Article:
Samsung Exynos 2400 benchmarks

With hands on the Galaxy S24 series, we’ve benchmarked both the Snapdragon 8 Gen3 and Exynos 2400 versions of the handset. The takeaway is that the Snapdragon version offers slightly higher performance metrics, mostly for gaming, but the Exynos 2400 hands in slightly better battery life.

The Exynos 2400 isn’t quite a benchmark chart-topper, but it’s really not far off. CPU scores have improved over last year’s model, and the chip isn’t far behind the 8-Gen 3. PCMark’s Work 3.0 test confirms this, with quite similar scores earned across a range of common workloads, like video editing and document manipulation.

The biggest discrepancy is found in the graphics department. Snapdragon models have a healthy lead in maxed-out graphics performance, though this difference is less pronounced in real-world games that don’t stress the GPU so hard. The exception is ray-tracing workloads, where both chipsets start out neck and neck, but the Exynos Galaxy S24 can pull ahead during longer periods of stress.

There are pros and cons to both chips, but our testing hasn’t revealed anything that should worry customers in either region. If you want to read more, we’ve gone more in-depth on Exynos 2400 benchmarks here.

Exynos 2400 vs Snapdragon 8 Gen 3 specs

Snapdragon 8 Gen 3Exynos 2400
CPU Config
Snapdragon 8 Gen 3
1x 3.3GHz (Cortex-X4)
3x 3.2GHz (Cortex-A720)
2x 3GHz (Cortex-A720)
2x 2.3GHz (Cortex-A520 Refresh)
Exynos 2400
1x 3.2GHz (Cortex-X4)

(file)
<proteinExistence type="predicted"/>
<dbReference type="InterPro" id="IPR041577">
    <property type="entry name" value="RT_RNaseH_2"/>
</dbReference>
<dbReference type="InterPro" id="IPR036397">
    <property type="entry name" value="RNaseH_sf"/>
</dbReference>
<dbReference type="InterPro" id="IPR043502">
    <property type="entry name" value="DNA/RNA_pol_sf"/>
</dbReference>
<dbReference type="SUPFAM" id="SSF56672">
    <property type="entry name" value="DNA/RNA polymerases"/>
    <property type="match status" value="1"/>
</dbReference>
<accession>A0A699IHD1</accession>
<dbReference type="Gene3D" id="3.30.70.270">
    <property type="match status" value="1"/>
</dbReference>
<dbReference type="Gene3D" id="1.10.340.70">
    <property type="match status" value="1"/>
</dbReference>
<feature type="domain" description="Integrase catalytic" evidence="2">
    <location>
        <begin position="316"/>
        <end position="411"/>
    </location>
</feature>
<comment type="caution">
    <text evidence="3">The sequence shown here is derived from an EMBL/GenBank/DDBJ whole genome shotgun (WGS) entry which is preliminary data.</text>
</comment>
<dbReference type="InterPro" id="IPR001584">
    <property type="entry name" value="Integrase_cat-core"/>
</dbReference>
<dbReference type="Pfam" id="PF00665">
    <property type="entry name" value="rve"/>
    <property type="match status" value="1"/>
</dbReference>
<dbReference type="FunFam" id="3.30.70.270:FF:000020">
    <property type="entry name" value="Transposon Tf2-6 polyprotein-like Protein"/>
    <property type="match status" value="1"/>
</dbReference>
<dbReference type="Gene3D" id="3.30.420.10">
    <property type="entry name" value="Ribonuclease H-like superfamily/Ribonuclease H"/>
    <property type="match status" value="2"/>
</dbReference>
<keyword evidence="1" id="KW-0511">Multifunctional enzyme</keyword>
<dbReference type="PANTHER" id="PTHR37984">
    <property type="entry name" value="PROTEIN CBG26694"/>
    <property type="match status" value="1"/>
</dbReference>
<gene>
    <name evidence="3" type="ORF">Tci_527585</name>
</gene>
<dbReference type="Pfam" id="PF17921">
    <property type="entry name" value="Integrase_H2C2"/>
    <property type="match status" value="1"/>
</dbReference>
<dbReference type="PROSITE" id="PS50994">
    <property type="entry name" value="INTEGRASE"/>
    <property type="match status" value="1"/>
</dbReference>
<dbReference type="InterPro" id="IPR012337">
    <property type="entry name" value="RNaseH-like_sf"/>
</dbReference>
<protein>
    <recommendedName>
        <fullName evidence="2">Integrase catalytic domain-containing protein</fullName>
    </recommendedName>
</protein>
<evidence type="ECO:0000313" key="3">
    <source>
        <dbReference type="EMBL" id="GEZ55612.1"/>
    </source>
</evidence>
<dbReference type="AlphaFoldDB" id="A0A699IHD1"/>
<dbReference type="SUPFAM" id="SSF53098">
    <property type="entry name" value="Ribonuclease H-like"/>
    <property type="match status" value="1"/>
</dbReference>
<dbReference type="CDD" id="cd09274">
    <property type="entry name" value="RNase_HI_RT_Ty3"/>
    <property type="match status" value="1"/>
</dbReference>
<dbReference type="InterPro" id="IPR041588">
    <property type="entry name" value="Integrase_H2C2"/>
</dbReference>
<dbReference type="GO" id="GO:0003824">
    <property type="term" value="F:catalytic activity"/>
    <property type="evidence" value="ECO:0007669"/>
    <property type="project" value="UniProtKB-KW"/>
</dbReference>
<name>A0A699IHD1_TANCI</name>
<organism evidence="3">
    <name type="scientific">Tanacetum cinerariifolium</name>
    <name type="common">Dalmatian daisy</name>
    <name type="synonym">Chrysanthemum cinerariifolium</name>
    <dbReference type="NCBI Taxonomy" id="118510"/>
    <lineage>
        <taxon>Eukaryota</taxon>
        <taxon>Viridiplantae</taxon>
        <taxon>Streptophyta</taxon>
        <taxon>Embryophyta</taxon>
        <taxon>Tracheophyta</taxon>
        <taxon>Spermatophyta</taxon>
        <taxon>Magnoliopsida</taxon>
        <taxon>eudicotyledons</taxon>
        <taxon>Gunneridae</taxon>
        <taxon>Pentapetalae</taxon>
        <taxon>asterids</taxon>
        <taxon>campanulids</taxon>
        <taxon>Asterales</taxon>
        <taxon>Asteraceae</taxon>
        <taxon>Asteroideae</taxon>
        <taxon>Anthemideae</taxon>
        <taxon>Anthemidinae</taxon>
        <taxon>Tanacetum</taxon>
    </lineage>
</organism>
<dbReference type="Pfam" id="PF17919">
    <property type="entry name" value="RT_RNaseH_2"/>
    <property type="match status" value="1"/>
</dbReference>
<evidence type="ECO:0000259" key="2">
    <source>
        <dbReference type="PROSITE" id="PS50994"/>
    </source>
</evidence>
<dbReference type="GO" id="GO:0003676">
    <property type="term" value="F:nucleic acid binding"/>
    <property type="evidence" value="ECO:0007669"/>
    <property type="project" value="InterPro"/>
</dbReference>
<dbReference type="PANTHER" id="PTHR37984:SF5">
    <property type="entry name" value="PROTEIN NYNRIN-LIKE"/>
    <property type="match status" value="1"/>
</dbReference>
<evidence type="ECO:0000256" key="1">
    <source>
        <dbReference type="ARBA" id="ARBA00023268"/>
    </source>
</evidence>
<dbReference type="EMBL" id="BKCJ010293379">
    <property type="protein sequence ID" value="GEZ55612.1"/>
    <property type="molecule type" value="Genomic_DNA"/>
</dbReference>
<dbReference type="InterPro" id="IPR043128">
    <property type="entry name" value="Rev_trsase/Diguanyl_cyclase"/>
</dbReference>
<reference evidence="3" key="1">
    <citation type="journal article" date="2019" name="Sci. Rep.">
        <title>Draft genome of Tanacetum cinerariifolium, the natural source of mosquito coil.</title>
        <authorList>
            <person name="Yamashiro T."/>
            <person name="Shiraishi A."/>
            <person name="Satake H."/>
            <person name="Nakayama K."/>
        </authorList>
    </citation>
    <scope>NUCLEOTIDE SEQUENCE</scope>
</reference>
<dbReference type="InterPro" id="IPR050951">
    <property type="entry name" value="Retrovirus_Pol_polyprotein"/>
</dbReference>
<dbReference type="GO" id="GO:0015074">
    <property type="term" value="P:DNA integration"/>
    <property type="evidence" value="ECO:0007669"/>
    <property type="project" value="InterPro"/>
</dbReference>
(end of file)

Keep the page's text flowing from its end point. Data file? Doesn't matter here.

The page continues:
2x 2.9GHz (Cortex-A720)
3x 2.6GHz (Cortex-A720)
4x 1.92GHz (Cortex-A520)
Snapdragon 8 Gen 3
(ray tracing support, Snapdragon Game Super Resolution)
Exynos 2400
Xclipse 940
(ray tracing support, FidelityFX Super Resolution)
Snapdragon 8 Gen 3
(fused scalar, tensor, and vector)
Mixed precision INT8/INT16
INT4 support
Exynos 2400
AI Engine (2x NPU, 2x Shallow NPU)
RAM support
Snapdragon 8 Gen 3
Exynos 2400
Storage support
Snapdragon 8 Gen 3
Exynos 2400
Camera support
Snapdragon 8 Gen 3
• 200MP single shot
• 108MP single camera @ 30fps
• 64MP+36MP dual camera
• Triple 36MP with zero shutter lag
Exynos 2400
• 320MP single shot
• 108MP single camera @ 30fps
• 64MP+32MP dual camera @ 30fps
Video capture
Snapdragon 8 Gen 3
8K @ 30fps
4K @ 120fps
Exynos 2400
8K @ 30fps
4K @ 120fps
4G/5G Modem
Snapdragon 8 Gen 3
X75 LTE/5G (integrated)
10,000Mbps down
3,500Mbps up
Exynos 2400
Exynos 5300
12,120 Mbps down
3,670 Mbps up
Other networking
Snapdragon 8 Gen 3
Bluetooth 5.4
Wi-Fi 7 [w/ FastConnect 7800], Wi-Fi 6/6E (802.11ax), Wi-Fi 5 (802.11ac), 802.11a/b/g/n,
Exynos 2400
Bluetooth 5.3
Wi-Fi 6/6E (802.11ax), Wi-Fi 5 (802.11ac), 802.11a/b/g/n
[Assumed, others supported with hardware add-ons]
Snapdragon 8 Gen 3
Galileo, Beidou, NavIC, GPS, GLONASS, QZSS
Exynos 2400
Galileo, Beidou, GPS, GLONASS
Snapdragon 8 Gen 3
TSMC 4nm (N4P)
Exynos 2400
Samsung 4nm (LPP+)